The Lesson of the Fig Tree | Mark 13:28-31

  • Home
  • Resources
  • Sermons
  • The Lesson of the Fig Tree | Mark 13:28-31
  • When I was young, there was a “psychic” whose commercials regularly played on TV. Miss Cleo gave assurances she could reveal your future over the phone. There were clips of phone sessions to prove her assertions. Then she would say in a Jamaican accent, “Call me now!” The caption read: “First 3 minutes of each call free. Must be 18. For Entertainment Only.” 

    Many make bold predictions about the future. Their prognostications are only useful for entertainment. Jesus is not a part of that list. You can live with confidence in what Jesus says about the future. That’s the message of Mark 13:28-31. 

    It was Wednesday of Passion Week – Jesus’ last visit to the temple in Jerusalem. As he departed, he predicted the temple would be destroyed. Later, on the Mount of Olives, Peter, James, John, and Andrewasked follow-up questions. Mark 13:4 says: “Tell us, when will these things be, and what will be the sign when all these things are about to be accomplished.”

    • “These things” refer to the near event of the temple’s destruction. 
    • “All these things” refer to the far event of the Lord’s return. 

    Matthew 24:3 clarifies the distinction: “Tell us, when will these things be, and what will be the sign of your coming and of the end of the age.”

    Mark 13:5-37 records the Lord’s response. It is called the Olivet Discourse. The chapter is filled with prophetic predictions. Some Bible teachers believe these predictions are about the destruction of the temple in Jerusalem in A.D. 70. A plain reading of the chapter makes it evident that Jesus is talking about his second coming at the end of the age.

    Some conclusions about this chapter are more about defending Jesus than accurate interpretation. Jesus is not Miss Cleo. His claims do not need to be defended. You can live with confidence in what Jesus says about the future. What is the basis of your hope for the future? Mark 13:28-31 gives four reasons to live confidently in what Jesus says about the future. 

    The Practical Wisdom of Jesus

    Verses 26-27 predict the second coming: “And then they will see the Son of Man coming in clouds with great power and glory. And then he will send out the angels and gather his elect from the four winds, from the ends of the earth to the ends of heaven.” Jesus is coming again definitely, imminently, bodily, visibly, gloriously, triumphantly, and unexpectantly.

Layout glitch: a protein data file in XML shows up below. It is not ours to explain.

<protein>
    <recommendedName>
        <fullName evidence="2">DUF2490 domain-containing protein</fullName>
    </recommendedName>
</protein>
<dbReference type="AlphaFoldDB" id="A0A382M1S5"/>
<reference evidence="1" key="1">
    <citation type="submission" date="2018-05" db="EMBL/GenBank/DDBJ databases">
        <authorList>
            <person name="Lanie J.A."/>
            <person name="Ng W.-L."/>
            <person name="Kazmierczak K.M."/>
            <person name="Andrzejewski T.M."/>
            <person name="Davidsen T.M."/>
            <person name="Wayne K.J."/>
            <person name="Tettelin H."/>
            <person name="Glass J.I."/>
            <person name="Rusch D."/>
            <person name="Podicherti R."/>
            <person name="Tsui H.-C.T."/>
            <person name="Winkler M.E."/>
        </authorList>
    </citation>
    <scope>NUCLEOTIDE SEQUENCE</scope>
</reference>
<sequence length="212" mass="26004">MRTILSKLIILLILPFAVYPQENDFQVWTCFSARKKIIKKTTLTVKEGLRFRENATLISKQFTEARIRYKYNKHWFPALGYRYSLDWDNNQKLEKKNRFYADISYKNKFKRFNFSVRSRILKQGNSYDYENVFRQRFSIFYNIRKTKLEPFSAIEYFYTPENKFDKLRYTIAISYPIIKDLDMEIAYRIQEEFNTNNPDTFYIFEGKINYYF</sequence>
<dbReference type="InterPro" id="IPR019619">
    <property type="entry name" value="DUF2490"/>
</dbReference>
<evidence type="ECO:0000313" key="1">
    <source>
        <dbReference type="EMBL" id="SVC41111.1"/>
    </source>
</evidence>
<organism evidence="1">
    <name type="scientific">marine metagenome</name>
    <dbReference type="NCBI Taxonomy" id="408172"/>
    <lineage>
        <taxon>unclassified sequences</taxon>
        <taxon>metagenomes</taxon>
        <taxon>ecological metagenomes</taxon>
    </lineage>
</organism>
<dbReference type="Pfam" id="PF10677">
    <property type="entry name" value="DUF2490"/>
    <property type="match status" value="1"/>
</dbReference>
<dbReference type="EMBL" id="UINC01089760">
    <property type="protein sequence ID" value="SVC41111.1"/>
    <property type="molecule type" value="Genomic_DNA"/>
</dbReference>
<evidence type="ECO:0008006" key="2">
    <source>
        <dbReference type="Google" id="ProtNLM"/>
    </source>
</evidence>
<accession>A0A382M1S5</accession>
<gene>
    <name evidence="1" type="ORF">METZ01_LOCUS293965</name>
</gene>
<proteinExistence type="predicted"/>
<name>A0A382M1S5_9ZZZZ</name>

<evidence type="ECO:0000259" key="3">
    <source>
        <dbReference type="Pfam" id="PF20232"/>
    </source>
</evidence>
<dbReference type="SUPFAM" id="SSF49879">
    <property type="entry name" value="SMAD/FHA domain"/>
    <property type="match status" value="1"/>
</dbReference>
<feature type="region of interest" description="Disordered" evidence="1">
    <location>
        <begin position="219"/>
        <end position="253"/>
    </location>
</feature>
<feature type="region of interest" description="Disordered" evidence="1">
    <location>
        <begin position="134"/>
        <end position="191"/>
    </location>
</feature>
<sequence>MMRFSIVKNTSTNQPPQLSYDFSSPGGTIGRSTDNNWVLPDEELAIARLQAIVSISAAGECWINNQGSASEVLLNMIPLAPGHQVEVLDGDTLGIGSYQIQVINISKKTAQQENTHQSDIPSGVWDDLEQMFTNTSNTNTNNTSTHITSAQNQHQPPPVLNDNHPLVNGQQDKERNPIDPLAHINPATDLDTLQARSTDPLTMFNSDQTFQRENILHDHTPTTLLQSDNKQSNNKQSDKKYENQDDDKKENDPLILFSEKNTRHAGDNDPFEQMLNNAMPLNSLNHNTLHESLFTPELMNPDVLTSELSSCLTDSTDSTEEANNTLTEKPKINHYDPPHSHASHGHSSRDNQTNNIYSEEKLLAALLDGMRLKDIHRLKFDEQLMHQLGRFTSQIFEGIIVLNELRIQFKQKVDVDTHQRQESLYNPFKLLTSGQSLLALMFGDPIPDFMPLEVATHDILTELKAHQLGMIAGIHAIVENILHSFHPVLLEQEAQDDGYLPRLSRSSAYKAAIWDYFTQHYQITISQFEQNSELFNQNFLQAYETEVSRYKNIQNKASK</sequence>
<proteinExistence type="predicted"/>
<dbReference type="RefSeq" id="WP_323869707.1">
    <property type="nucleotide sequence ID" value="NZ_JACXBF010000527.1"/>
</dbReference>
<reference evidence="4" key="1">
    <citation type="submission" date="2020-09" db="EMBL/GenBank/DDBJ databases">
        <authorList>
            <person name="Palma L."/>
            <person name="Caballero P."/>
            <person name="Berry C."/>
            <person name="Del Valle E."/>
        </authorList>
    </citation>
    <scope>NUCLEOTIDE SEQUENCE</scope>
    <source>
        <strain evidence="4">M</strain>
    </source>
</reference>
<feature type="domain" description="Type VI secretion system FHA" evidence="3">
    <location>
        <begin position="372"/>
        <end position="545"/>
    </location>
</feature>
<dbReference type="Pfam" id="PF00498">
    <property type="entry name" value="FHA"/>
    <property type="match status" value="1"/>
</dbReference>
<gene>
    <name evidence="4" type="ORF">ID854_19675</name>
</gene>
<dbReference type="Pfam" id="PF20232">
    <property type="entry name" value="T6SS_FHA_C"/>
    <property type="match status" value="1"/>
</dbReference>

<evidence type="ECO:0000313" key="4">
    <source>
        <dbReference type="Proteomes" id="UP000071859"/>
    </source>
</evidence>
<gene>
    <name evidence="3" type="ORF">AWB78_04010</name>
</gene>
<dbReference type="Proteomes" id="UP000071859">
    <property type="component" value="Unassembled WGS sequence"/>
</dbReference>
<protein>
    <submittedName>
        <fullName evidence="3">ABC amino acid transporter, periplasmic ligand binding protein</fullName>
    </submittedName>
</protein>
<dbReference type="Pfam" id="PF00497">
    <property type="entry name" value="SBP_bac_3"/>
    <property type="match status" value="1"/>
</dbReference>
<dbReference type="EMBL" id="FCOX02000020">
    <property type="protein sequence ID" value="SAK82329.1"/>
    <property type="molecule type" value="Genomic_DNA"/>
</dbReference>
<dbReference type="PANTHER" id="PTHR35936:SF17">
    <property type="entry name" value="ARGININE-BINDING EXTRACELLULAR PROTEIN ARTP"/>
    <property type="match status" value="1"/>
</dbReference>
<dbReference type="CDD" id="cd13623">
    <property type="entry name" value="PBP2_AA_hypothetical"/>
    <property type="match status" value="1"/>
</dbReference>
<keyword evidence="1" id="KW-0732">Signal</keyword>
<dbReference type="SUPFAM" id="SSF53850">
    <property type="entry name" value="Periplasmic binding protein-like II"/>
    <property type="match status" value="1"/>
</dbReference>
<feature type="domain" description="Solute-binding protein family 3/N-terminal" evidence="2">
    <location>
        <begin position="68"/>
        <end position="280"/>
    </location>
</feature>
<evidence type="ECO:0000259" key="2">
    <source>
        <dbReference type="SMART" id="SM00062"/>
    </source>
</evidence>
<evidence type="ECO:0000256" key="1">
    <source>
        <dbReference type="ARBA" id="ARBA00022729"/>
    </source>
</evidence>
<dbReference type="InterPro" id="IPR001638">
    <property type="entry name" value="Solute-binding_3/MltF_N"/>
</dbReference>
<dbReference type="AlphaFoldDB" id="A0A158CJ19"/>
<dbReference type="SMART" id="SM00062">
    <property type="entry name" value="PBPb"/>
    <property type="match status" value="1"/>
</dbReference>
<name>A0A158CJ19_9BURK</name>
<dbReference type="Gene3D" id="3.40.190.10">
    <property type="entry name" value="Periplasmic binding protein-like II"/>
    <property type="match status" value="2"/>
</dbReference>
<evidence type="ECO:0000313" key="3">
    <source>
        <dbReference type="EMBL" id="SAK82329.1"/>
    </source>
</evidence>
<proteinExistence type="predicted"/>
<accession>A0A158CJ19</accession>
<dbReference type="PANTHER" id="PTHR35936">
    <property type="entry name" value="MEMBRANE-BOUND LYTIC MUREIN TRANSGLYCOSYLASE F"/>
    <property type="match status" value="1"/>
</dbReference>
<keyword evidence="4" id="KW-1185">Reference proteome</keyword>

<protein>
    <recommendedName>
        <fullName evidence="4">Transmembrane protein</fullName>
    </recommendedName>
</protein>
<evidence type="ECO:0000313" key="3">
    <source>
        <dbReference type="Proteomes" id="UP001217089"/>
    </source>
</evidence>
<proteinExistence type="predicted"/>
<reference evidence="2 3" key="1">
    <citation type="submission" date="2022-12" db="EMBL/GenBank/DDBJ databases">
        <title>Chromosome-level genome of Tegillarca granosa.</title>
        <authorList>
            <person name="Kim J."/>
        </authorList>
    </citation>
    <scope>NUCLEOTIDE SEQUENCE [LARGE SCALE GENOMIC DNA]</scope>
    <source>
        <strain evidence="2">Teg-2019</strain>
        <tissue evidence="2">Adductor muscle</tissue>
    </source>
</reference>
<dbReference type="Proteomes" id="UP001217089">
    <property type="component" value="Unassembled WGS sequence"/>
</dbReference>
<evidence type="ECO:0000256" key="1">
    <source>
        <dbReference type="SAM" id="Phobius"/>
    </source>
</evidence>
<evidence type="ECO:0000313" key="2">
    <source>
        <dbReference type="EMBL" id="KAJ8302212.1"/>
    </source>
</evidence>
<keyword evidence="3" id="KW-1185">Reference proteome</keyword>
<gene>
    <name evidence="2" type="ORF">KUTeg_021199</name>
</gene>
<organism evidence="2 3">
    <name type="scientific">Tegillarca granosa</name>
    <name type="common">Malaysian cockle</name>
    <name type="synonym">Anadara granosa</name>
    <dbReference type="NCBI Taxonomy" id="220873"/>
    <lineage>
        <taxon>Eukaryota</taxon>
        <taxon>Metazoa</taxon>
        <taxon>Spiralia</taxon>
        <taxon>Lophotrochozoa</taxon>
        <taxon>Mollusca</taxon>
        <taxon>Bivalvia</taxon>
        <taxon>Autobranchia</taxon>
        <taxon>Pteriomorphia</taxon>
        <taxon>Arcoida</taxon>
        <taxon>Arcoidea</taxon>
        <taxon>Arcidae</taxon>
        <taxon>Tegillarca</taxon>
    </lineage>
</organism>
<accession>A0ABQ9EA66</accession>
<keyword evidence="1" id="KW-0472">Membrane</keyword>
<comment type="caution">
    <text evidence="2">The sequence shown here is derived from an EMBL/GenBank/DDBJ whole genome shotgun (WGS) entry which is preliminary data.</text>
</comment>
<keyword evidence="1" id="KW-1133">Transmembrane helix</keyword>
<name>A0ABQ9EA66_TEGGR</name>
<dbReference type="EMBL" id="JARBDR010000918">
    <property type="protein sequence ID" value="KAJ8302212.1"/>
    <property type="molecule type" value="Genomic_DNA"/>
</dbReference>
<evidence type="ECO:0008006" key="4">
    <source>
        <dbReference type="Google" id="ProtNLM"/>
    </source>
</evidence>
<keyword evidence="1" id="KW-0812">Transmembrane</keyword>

How should we respond to this glorious truth? Jesus does not give a radical or fanatical end-time strategy. He teaches a simple lesson of practical wisdom. Verse 28 says, “From the fig tree learn its lesson: as soon as its branch becomes tender and puts out its leaves, you know that summer is near.” 

    “Learn” is an imperative, not a suggestion. The Lord commands the disciples to master the lesson he teaches from the fig tree. The call to learn is what it means to be a disciple. Matthew 28:20 tells us to teach disciples to observe all that he has commanded us. We must accept what Jesus says as true and apply it to our lives. 

    The lesson is about the coming of Christ and the end of the age. There are three schools of eschatology: premillennialism, postmillennialism, and amillennialism. Many Christians subscribe to “pan-millennialism” – it will all pan out in the end. We claim to be on the welcoming committee, not the planning committee. But the coming of Christ is not a subject to leave for theologians to debate. Jesus commands you to learn this subject, which means you can learn this subject. 

    Verse 28 says, “From the fig tree learn its lesson.” “Lesson” is the Greek word for “parable.” The word means “to toss alongside.” Jesus often taught by tossing a common reality alongside spiritual truth. Many of the parables are stories. Some are simple analogies. This is what we have in the lesson of the fig tree. Most of the trees in Jerusalem were evergreen. Figs trees were deciduous. They bud, bloom, fade, and fall with the passing of the seasons. This changing condition made the fig tree a fitting parable: “As soon as its branch becomes tender and puts out its leaves, you know that summer is coming.”